Monday, May 11, 2015



As you may recall, I moved to New Mexico recently. Much of the reason I came here was to put a thousand-plus miles between myself and the shadow of grief, sadness, loss, chaos, and catastrophe that surrounded me in my small Maryland town.

Don’t get me wrong. I’d done a lot of happy living in the twenty-three years I spent there with a husband, a mother, two kids, three houses, several careers, lots of friends, and four dogs – all while I had two legs. But after my marriage was long over, my mother gone, my kids launched, and my leg chopped off, I was faced with a decision:  Should I stay? Did I even want to? Would it be better to start over in a place that didn’t remind me – every day and everywhere I turned – of everything I’d lost? After a great deal of thought, I decided to go for it. Yes, moving across the country would cost a fortune and I would miss having Arleen and my kids as an almost daily part of my life, but I knew I needed to start over. Now that I’ve been here a few months, I know without a doubt that I made the right call.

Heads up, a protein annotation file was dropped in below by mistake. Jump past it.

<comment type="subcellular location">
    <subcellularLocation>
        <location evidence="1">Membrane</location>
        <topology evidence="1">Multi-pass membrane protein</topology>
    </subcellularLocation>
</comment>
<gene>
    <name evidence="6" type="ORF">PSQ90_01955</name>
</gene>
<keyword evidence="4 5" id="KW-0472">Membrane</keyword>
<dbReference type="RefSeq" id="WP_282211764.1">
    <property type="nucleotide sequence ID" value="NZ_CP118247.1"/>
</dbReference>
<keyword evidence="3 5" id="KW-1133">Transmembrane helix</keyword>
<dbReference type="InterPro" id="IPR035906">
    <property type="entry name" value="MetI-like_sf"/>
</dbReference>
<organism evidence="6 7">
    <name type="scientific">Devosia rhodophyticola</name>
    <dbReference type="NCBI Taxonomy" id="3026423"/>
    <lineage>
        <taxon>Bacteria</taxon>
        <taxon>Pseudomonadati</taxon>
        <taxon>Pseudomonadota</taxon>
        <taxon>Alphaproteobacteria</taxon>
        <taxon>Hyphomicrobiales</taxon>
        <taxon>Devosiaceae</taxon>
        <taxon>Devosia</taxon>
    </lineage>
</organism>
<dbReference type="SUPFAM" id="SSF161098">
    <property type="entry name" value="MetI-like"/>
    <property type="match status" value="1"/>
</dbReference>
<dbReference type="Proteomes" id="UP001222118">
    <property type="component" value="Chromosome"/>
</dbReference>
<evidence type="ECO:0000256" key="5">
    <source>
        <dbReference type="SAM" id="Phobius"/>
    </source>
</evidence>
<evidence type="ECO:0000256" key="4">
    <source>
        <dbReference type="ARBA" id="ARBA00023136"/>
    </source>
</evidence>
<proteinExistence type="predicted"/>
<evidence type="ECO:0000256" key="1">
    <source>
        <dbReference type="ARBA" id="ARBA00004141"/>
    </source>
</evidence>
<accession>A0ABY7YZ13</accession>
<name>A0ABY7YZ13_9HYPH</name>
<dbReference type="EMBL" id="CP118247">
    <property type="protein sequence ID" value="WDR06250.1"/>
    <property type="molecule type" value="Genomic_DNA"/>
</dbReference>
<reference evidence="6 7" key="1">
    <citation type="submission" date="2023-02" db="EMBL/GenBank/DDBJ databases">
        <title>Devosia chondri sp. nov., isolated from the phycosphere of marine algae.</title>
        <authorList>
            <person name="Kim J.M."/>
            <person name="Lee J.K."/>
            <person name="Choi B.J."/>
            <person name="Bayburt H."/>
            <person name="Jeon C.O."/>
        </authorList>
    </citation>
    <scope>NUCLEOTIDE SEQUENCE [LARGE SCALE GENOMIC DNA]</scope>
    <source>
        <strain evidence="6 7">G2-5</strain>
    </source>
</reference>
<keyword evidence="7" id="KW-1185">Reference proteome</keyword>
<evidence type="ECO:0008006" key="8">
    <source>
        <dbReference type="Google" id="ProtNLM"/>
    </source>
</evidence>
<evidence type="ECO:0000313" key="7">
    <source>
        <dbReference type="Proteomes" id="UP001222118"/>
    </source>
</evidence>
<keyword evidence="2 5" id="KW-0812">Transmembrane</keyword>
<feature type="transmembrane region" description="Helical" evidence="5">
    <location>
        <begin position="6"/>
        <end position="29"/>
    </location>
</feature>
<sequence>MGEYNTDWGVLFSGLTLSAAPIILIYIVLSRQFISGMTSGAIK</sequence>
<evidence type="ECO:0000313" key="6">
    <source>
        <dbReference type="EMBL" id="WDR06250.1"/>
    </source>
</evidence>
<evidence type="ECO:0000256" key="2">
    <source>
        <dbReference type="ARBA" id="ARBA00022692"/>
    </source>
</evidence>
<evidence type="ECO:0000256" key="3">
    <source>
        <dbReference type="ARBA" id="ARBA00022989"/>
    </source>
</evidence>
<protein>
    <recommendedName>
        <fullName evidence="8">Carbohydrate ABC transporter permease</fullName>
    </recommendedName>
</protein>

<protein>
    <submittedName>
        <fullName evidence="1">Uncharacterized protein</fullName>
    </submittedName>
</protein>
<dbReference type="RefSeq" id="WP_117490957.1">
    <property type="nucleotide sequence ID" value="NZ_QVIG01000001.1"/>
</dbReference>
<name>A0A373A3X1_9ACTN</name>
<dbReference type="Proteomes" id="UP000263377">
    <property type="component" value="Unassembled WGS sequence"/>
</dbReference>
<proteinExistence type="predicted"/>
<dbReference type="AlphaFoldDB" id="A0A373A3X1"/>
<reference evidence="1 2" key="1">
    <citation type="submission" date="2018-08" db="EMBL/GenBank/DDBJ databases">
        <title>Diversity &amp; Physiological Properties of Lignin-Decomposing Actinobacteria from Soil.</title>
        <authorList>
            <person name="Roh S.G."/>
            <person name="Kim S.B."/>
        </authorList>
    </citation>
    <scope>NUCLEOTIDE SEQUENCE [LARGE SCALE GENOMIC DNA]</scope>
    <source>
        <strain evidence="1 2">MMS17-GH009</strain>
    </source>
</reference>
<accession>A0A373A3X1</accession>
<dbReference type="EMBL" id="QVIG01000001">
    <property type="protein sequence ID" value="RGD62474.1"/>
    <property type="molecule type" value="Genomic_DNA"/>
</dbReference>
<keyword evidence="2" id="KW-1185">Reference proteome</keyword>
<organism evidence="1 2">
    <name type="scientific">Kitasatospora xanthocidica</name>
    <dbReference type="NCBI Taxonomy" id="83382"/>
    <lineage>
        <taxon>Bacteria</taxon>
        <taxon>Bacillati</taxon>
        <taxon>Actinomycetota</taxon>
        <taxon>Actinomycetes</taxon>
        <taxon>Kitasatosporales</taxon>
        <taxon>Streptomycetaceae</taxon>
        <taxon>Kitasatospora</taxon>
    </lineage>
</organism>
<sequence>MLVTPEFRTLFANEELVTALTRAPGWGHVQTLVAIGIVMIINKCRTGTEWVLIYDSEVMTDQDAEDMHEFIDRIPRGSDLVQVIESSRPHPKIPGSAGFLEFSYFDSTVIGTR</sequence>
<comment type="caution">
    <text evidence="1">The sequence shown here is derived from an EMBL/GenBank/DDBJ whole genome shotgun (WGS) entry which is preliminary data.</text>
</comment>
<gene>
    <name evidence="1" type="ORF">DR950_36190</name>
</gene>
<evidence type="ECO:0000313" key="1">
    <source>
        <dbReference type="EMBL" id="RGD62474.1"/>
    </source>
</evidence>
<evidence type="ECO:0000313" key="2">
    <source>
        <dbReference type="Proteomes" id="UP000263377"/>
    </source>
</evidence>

I came here to heal in every way a person can – physically, mentally, emotionally, professionally, financially, and spiritually. It’s been over three years since I got home from the hospital, and I suppose that seems like plenty of time for a person to get their shit together. But the truth is, I didn’t get a lot of healing done during that time. I never had the opportunity. I bounced from one emergency to the next during those three years. My mother died. My son dropped out of college. I ended a decade-long relationship with my publisher and had to find a new one. I had no choice but to file for bankruptcy. I lost my house. I had to move. I experienced PTSD. I did rehab, learned how to live with a disability, then experienced intense pain and another major surgery. The IRS came after me. My  former husband filed a court motion that led to ten months of legal fighting. It went on and on and on, giving me no room and no time for healing. All I could do was focus on surviving the current day so that I could wake up and try to survive whatever came next. By the time I left Maryland at the beginning of 2015, I was depleted on every level. I had nothing left for myself or anyone else.